UPDATE 3.30pm UK: Ubisoft has further clarified its commitment to big budget games in a new statement shared with Eurogamer. In it, the publisher says it is not reducing its typical AAA output:
"Our intention is to deliver a diverse line-up of games that players will love - across all platforms," a Ubisoft spokesperson said. "We are excited to be investing more in free-to-play experiences, however we want to clarify that this does not mean reducing our AAA offering. Our aim is to continue to deliver premium experiences to players such as Far Cry 6, Rainbow Six Quarantine, Riders Republic and Skull and Bones to name a few while also expanding our free-to-play portfolio and strengthening our brands to reach even more players."
ORIGINAL STORY 12.30pm UK: Ubisoft has said it will release big budget free-to-play versions of some of its major franchises - as well as continue its traditional full-price AAA releases of things like Assassin's Creed and Far Cry.
Speaking with investors, Ubisoft financial boss Frederick Duguet said the company's focus on releasing three to four big budget games per year was no longer "a proper indication of our value creation dynamics". Or, in normal speak, Ubisoft wanted its profits to grow by making even more money from other things.
On Twitter, Ubisoft's Sean Lama clarified this did not mean free-to-play games would replace AAA games. Instead, it meant Ubisoft now saw free-to-play as "an additional way to experience some of these IPs", with Call of Duty as "a good example of the model".
Call of Duty, of course, continues to release major boxed entries of the series on its typical timescale, but has also found huge financial success in free-to-play battle royale Warzone. Each is profitable in its own right, and there's no end in sight for either.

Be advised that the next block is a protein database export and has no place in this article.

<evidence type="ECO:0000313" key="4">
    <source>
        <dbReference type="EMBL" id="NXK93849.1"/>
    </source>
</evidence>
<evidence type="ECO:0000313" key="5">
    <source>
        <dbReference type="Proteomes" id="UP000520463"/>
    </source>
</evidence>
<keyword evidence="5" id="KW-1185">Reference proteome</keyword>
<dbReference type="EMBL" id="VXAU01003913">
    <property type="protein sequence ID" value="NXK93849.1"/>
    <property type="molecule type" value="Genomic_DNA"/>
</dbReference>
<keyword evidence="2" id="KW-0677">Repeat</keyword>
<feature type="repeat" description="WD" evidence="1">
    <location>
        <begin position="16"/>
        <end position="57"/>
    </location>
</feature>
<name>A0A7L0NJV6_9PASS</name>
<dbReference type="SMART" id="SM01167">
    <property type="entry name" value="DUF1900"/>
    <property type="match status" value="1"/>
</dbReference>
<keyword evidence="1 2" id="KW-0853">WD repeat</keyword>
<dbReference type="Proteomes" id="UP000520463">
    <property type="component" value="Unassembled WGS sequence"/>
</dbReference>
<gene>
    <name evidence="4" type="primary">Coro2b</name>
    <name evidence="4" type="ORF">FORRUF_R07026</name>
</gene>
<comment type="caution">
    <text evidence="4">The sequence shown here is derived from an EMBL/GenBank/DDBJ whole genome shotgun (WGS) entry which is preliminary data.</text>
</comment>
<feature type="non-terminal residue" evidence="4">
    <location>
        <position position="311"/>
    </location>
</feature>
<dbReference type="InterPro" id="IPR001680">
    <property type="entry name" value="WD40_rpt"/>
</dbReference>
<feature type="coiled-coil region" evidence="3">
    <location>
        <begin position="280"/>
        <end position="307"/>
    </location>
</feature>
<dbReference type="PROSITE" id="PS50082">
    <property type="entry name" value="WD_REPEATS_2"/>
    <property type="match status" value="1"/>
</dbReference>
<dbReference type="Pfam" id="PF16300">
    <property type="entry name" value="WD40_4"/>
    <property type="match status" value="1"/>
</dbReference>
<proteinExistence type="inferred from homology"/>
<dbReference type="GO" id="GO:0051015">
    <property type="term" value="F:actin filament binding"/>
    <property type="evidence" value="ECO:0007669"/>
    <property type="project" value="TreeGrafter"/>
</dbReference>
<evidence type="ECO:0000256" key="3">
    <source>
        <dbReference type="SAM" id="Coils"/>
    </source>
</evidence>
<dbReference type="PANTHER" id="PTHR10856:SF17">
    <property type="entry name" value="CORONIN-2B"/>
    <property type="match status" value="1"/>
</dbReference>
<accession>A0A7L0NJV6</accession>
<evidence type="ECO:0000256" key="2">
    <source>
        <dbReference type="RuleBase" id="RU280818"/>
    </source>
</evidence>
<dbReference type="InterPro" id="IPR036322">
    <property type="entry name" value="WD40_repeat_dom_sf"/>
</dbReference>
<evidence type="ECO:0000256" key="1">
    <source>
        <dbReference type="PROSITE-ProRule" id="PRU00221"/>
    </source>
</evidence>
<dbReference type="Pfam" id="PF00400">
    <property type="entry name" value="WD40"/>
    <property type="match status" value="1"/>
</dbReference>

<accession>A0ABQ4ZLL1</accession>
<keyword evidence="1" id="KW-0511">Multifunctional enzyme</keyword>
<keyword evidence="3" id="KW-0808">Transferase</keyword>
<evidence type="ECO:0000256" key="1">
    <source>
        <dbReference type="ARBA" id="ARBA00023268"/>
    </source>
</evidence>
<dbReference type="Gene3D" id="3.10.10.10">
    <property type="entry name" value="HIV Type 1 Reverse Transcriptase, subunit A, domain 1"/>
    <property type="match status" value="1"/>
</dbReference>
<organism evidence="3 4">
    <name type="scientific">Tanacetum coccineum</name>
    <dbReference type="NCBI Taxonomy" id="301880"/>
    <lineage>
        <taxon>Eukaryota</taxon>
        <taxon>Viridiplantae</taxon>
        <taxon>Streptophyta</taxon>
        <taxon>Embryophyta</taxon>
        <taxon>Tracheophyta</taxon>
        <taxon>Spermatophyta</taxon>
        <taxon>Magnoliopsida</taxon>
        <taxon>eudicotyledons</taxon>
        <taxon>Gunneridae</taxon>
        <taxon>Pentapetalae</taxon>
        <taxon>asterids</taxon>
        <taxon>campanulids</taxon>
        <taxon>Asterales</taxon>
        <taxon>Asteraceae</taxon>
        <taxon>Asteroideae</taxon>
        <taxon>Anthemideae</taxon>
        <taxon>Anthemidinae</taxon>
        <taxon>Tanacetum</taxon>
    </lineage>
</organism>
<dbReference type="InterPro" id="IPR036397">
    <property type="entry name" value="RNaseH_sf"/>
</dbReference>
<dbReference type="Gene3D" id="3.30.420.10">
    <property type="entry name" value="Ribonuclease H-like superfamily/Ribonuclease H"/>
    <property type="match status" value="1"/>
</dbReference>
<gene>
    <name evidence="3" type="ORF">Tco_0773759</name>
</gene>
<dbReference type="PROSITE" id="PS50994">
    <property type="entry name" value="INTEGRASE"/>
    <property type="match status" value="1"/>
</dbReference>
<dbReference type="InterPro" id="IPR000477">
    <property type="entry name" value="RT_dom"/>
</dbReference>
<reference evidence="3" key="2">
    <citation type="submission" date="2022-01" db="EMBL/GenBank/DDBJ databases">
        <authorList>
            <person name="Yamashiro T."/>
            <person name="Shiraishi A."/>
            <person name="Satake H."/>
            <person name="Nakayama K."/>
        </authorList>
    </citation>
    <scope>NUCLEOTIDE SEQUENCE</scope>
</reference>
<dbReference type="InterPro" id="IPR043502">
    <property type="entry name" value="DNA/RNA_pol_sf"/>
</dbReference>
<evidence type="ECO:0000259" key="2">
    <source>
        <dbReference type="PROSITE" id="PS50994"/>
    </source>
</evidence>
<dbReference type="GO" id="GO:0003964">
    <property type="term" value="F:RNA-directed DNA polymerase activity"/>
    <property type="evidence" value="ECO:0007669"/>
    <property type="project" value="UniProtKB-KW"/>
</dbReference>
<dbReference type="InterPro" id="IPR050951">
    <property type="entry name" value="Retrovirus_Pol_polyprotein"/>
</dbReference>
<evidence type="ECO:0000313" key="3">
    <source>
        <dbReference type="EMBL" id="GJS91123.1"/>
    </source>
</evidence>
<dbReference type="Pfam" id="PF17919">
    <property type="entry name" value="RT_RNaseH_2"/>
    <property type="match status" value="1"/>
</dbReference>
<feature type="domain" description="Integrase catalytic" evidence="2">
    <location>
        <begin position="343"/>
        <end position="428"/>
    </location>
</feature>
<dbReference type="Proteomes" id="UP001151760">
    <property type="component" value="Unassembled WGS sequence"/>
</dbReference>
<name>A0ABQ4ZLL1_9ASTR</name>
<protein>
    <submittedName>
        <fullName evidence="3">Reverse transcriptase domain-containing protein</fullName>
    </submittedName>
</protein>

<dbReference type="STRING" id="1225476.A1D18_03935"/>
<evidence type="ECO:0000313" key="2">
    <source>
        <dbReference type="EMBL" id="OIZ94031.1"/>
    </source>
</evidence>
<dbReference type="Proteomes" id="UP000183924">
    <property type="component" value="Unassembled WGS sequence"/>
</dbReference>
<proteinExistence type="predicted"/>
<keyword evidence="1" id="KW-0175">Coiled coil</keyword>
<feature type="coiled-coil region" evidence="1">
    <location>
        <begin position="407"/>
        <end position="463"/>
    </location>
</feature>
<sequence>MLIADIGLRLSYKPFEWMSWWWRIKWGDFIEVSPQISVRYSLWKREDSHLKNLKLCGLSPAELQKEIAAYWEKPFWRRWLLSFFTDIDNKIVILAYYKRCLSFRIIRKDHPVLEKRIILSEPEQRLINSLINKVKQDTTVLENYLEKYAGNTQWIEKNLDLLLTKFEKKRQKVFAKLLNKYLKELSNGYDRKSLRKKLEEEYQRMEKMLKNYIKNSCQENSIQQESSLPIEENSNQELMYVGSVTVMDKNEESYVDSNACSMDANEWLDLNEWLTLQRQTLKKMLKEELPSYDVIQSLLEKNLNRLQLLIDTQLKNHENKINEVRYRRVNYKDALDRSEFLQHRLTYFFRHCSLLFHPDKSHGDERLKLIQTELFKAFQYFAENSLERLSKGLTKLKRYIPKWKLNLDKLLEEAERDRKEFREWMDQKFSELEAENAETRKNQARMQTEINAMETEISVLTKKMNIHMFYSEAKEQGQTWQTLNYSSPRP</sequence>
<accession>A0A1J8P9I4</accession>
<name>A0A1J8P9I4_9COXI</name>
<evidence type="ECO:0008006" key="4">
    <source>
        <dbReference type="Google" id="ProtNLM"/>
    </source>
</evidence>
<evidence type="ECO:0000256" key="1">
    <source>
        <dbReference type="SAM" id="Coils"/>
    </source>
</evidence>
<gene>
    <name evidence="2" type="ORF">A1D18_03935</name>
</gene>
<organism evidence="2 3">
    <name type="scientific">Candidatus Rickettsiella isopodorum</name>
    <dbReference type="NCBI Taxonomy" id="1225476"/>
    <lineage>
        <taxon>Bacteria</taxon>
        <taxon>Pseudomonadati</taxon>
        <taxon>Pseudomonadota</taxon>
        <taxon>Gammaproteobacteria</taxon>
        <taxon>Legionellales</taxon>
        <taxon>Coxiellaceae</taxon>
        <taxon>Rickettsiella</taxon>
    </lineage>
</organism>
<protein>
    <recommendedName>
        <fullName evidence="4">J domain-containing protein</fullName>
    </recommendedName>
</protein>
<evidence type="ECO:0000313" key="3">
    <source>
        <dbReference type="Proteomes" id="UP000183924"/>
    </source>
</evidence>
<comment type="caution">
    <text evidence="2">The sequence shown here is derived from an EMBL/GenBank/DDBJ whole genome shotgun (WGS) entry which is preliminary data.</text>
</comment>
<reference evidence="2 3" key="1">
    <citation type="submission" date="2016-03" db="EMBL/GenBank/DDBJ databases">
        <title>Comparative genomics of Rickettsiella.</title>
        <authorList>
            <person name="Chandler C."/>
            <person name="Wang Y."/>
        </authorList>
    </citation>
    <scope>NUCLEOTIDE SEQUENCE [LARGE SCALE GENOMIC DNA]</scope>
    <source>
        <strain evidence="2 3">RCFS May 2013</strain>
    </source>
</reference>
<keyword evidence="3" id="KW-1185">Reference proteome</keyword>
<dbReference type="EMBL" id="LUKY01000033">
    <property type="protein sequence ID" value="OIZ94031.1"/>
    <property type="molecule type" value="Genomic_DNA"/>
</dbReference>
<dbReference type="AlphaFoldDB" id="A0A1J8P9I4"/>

As for Ubisoft, we've already seen the first big announce in this vein. Last week, Ubisoft revealed it was making Tom Clancy's The Division: Heartland, a standalone free-to-play version of its popular online co-op shooter. Heartland is set to launch sometime late 2021 or early 2022, and will also be accompanied by a The Division game for mobile (also presumably free-to-play).
Ubisoft is no stranger to free-to-play games, of course, though its previous big attempt Hyper Scape appears to have disappeared without a trace. Pinning free-to-play growth on tried and tested franchises like The Division feels like a smarter call.
"We've taken the time to learn from what we did last year with Hyper Scape," Duguet concluded. "We're also learning with the launch we'll be making on Roller Champions, we've been learning a lot with Brawlhalla that is rapidly growing, and we think it is now the time to come with high-quality free-to-play games across all our biggest franchises, across all platforms."